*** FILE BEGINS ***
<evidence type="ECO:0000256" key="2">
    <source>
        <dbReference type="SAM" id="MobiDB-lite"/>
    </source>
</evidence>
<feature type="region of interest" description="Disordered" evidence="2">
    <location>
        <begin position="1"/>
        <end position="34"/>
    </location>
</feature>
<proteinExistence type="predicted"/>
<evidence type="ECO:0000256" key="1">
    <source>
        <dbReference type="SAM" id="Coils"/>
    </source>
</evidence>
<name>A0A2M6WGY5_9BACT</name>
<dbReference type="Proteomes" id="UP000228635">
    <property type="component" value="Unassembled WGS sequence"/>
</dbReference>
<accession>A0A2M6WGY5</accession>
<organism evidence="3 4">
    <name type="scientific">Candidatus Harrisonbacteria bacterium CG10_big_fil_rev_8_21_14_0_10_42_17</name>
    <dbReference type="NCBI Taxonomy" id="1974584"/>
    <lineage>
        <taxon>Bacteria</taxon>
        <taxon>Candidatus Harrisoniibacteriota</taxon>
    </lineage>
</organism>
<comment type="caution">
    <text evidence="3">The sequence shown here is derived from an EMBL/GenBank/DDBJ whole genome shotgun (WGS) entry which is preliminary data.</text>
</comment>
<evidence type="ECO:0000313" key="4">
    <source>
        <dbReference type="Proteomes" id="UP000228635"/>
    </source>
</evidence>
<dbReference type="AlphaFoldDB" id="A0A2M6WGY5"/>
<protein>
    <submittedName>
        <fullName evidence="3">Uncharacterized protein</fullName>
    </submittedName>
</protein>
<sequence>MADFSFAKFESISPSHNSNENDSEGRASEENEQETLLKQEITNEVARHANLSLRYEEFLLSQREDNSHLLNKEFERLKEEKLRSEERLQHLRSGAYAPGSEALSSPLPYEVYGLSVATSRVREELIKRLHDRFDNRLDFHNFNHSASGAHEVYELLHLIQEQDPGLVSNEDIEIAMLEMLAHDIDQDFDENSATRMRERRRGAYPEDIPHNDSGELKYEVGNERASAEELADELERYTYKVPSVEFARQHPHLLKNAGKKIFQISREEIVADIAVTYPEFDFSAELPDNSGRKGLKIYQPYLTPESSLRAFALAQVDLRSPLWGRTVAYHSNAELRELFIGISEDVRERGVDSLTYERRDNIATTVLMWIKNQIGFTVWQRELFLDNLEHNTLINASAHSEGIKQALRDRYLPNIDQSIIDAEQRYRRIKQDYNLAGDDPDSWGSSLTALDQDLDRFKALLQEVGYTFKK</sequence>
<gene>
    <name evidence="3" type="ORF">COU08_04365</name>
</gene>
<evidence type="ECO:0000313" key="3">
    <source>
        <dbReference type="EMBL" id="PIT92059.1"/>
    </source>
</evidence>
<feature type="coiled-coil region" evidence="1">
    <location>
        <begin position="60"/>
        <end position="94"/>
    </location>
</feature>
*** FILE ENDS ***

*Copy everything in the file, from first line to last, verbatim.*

<evidence type="ECO:0000256" key="2">
    <source>
        <dbReference type="SAM" id="MobiDB-lite"/>
    </source>
</evidence>
<feature type="region of interest" description="Disordered" evidence="2">
    <location>
        <begin position="1"/>
        <end position="34"/>
    </location>
</feature>
<proteinExistence type="predicted"/>
<evidence type="ECO:0000256" key="1">
    <source>
        <dbReference type="SAM" id="Coils"/>
    </source>
</evidence>
<name>A0A2M6WGY5_9BACT</name>
<dbReference type="Proteomes" id="UP000228635">
    <property type="component" value="Unassembled WGS sequence"/>
</dbReference>
<accession>A0A2M6WGY5</accession>
<organism evidence="3 4">
    <name type="scientific">Candidatus Harrisonbacteria bacterium CG10_big_fil_rev_8_21_14_0_10_42_17</name>
    <dbReference type="NCBI Taxonomy" id="1974584"/>
    <lineage>
        <taxon>Bacteria</taxon>
        <taxon>Candidatus Harrisoniibacteriota</taxon>
    </lineage>
</organism>
<comment type="caution">
    <text evidence="3">The sequence shown here is derived from an EMBL/GenBank/DDBJ whole genome shotgun (WGS) entry which is preliminary data.</text>
</comment>
<evidence type="ECO:0000313" key="4">
    <source>
        <dbReference type="Proteomes" id="UP000228635"/>
    </source>
</evidence>
<dbReference type="AlphaFoldDB" id="A0A2M6WGY5"/>
<protein>
    <submittedName>
        <fullName evidence="3">Uncharacterized protein</fullName>
    </submittedName>
</protein>
<sequence>MADFSFAKFESISPSHNSNENDSEGRASEENEQETLLKQEITNEVARHANLSLRYEEFLLSQREDNSHLLNKEFERLKEEKLRSEERLQHLRSGAYAPGSEALSSPLPYEVYGLSVATSRVREELIKRLHDRFDNRLDFHNFNHSASGAHEVYELLHLIQEQDPGLVSNEDIEIAMLEMLAHDIDQDFDENSATRMRERRRGAYPEDIPHNDSGELKYEVGNERASAEELADELERYTYKVPSVEFARQHPHLLKNAGKKIFQISREEIVADIAVTYPEFDFSAELPDNSGRKGLKIYQPYLTPESSLRAFALAQVDLRSPLWGRTVAYHSNAELRELFIGISEDVRERGVDSLTYERRDNIATTVLMWIKNQIGFTVWQRELFLDNLEHNTLINASAHSEGIKQALRDRYLPNIDQSIIDAEQRYRRIKQDYNLAGDDPDSWGSSLTALDQDLDRFKALLQEVGYTFKK</sequence>
<gene>
    <name evidence="3" type="ORF">COU08_04365</name>
</gene>
<evidence type="ECO:0000313" key="3">
    <source>
        <dbReference type="EMBL" id="PIT92059.1"/>
    </source>
</evidence>
<feature type="coiled-coil region" evidence="1">
    <location>
        <begin position="60"/>
        <end position="94"/>
    </location>
</feature>